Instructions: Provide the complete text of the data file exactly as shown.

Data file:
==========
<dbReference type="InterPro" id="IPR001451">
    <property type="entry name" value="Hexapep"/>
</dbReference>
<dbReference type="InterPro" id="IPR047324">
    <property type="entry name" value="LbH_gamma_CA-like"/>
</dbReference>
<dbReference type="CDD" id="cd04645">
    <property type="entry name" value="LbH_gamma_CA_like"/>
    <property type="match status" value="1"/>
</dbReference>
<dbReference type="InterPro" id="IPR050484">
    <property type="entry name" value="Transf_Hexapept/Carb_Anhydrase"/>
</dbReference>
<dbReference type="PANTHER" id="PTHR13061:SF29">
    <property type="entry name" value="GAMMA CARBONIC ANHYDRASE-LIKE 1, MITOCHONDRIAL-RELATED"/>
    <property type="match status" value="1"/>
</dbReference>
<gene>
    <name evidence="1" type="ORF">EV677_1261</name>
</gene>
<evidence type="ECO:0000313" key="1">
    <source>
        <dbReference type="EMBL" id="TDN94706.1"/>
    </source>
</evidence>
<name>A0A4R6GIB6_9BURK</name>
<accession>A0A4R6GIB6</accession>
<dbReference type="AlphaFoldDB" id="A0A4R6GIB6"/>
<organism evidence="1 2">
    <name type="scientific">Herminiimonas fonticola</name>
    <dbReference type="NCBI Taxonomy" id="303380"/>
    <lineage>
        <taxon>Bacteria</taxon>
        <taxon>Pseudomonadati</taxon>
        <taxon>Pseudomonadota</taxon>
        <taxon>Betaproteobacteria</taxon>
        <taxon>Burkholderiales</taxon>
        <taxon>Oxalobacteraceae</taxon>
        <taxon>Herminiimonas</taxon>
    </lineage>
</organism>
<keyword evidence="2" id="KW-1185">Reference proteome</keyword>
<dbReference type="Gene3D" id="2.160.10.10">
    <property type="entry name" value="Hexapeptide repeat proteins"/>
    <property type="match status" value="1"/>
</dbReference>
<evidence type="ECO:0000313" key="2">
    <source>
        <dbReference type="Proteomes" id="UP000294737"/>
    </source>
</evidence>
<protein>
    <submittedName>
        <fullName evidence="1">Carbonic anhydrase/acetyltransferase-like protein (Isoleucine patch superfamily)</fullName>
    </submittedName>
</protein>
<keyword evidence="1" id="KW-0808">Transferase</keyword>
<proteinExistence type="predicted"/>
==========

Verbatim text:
<dbReference type="InterPro" id="IPR001451">
    <property type="entry name" value="Hexapep"/>
</dbReference>
<dbReference type="InterPro" id="IPR047324">
    <property type="entry name" value="LbH_gamma_CA-like"/>
</dbReference>
<dbReference type="CDD" id="cd04645">
    <property type="entry name" value="LbH_gamma_CA_like"/>
    <property type="match status" value="1"/>
</dbReference>
<dbReference type="InterPro" id="IPR050484">
    <property type="entry name" value="Transf_Hexapept/Carb_Anhydrase"/>
</dbReference>
<dbReference type="PANTHER" id="PTHR13061:SF29">
    <property type="entry name" value="GAMMA CARBONIC ANHYDRASE-LIKE 1, MITOCHONDRIAL-RELATED"/>
    <property type="match status" value="1"/>
</dbReference>
<gene>
    <name evidence="1" type="ORF">EV677_1261</name>
</gene>
<evidence type="ECO:0000313" key="1">
    <source>
        <dbReference type="EMBL" id="TDN94706.1"/>
    </source>
</evidence>
<name>A0A4R6GIB6_9BURK</name>
<accession>A0A4R6GIB6</accession>
<dbReference type="AlphaFoldDB" id="A0A4R6GIB6"/>
<organism evidence="1 2">
    <name type="scientific">Herminiimonas fonticola</name>
    <dbReference type="NCBI Taxonomy" id="303380"/>
    <lineage>
        <taxon>Bacteria</taxon>
        <taxon>Pseudomonadati</taxon>
        <taxon>Pseudomonadota</taxon>
        <taxon>Betaproteobacteria</taxon>
        <taxon>Burkholderiales</taxon>
        <taxon>Oxalobacteraceae</taxon>
        <taxon>Herminiimonas</taxon>
    </lineage>
</organism>
<keyword evidence="2" id="KW-1185">Reference proteome</keyword>
<dbReference type="Gene3D" id="2.160.10.10">
    <property type="entry name" value="Hexapeptide repeat proteins"/>
    <property type="match status" value="1"/>
</dbReference>
<evidence type="ECO:0000313" key="2">
    <source>
        <dbReference type="Proteomes" id="UP000294737"/>
    </source>
</evidence>
<protein>
    <submittedName>
        <fullName evidence="1">Carbonic anhydrase/acetyltransferase-like protein (Isoleucine patch superfamily)</fullName>
    </submittedName>
</protein>
<keyword evidence="1" id="KW-0808">Transferase</keyword>
<proteinExistence type="predicted"/>